Directional Routing Techniques in VANET

De Montfort University Open Research Archive

Show simple item record Al-Doori, Moath 2012-01-18T16:54:23Z 2012-01-18T16:54:23Z 2011
dc.description.abstract Vehicle Ad hoc Networks (VANET) emerged as a subset of the Mobile Ad hoc Network (MANET) application; it is considered to be a substantial approach to the ITS (Intelligent Transportation System). VANETs were introduced to support drivers and improve safety issues and driving comfort, as a step towards constructing a safer, cleaner and more intelligent environment. At the present time vehicles are equipped with a number of sensors and devices, including On Board Units (OBU); this enables vehicles to sense situations affecting other vehicles and manage communications, by exploiting infrastructures such as the Road Side Unit (RSU); creating a Vehicle to Infrastructure (V2I) pathway, or interacting directly with other vehicles creating a Vehicle to Vehicle (V2V) pathway. Owing to the lack of infrastructures and difficulties involved in providing comprehensive coverage for all roads because of the high expense associated with installation, the investigation in this research concentrates on the V2V communication type rather than theV2I communication type. Many challenges have emerged in VANET, encouraging researchers to investigate their research in an attempt to meet these challenges. Routing protocol issues are considered to be a critical dilemma that needs to be tackled in VANET, particularly in a sparse environment, by designing an effcient routing mechanism that impacts on enhancing network performance in terms of disseminating messages to a desireddestination, balancing the generated packet (overhead) on the network and increasing the ratio of packet delivery with a reduced time delay. VANET has some unique characteristics compared to MANET; specifically it includes high mobility and constrained patterns restricted by roads, which lead to generation of a disconnected area occurring continuously between vehicles creating a Delay Tolerant Network (DTN). This is in opposition to applying the multi-hope technique properly to deliver the packet to its desire destination. The aim in this thesis comprises two main contributions. First developing novel routing protocols for a sparse environment in VANET with the context of utilising the mobility feature, with the aid of the equipped devices, such as Global Position System (GPS) and Navigation System (NS). This approach exploits the knowledge of Second Heading Direction (SHD), which represents the knowledge of the next road direction the vehicle is intending to take, in order to increase the packet delivery ratio, and to increase the route stability by decreasing instances of route breakage. This approach comprises two approaches; the first approach was designed for a highway scenario, by selecting the next hop node based on a filtration process, to forward the packet to the desired destination, while the second approach was developed for the intersection and roundabout scenario, in order to deliver the packet to the destination (unknown location). The formalising and specification of the VSHDRP has been performed using the CCA (Calculus of Context-aware Ambient), in order to evaluate the protocols behaviours, the protocol has been validated using the ccaPL. In addition the performance of the VSHDRP has been evaluated using the NS-2 simulator; comparing it with Greedy Perimeter Stateless Routing (GPSR) protocol, to reveal the strengths and weaknesses of the protocol. Second, developing a novel approach to broadcasting the HELLO beacon message adaptively in VANET based on the node's circumstances (direction and speed), in order to minimise the broadcasting of unnecessary HELLO beacon messages. A novel architecture has been built based on the adaptive HELLO beacon message, which clarifies how the OBU components are interacting with the connected sensors, in order to portray any changes in the vehicle's circumstances, so as to take the right decision to determine appropriate action. This architecture has been built based on the concept of a context aware system, which divides the architecture into three main phases; sensing processing and acting. en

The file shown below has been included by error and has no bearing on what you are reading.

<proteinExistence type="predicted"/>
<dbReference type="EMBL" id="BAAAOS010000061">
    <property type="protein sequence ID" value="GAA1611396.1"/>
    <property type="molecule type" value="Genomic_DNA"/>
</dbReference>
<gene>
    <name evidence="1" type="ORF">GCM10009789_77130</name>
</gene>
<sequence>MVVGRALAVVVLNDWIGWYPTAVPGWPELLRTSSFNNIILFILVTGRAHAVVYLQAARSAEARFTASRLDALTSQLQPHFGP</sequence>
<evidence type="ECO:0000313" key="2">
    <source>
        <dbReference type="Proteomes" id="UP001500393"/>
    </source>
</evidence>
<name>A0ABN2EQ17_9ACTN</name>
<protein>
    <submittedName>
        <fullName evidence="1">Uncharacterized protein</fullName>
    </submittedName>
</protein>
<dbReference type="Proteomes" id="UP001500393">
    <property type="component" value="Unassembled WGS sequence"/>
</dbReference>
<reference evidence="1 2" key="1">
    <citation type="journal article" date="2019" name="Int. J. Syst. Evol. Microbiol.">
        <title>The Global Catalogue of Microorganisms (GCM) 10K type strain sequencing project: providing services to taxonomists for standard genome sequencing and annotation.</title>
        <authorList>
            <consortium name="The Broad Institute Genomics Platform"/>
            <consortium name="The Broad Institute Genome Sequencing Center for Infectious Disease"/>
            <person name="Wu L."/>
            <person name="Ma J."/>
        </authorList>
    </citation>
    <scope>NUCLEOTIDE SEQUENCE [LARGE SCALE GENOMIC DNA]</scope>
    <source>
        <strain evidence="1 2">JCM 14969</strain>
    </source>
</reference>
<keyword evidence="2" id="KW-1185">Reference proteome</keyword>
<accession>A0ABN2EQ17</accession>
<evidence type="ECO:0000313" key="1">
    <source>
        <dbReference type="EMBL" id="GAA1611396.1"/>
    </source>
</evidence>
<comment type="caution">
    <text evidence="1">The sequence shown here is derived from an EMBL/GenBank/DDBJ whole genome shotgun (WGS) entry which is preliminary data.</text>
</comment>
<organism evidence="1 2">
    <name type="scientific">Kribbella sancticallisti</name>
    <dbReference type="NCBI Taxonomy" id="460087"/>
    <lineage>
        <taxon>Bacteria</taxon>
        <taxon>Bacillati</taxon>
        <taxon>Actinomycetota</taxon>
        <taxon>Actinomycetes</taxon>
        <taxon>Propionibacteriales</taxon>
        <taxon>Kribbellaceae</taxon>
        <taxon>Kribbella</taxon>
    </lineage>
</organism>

dc.language.iso en en
dc.publisher De Montfort University en
dc.title Directional Routing Techniques in VANET en
dc.type Thesis or dissertation en
dc.publisher.department Faculty of Technology en
dc.publisher.department STRL en
dc.type.qualificationlevel Doctoral en
dc.type.qualificationname PhD en

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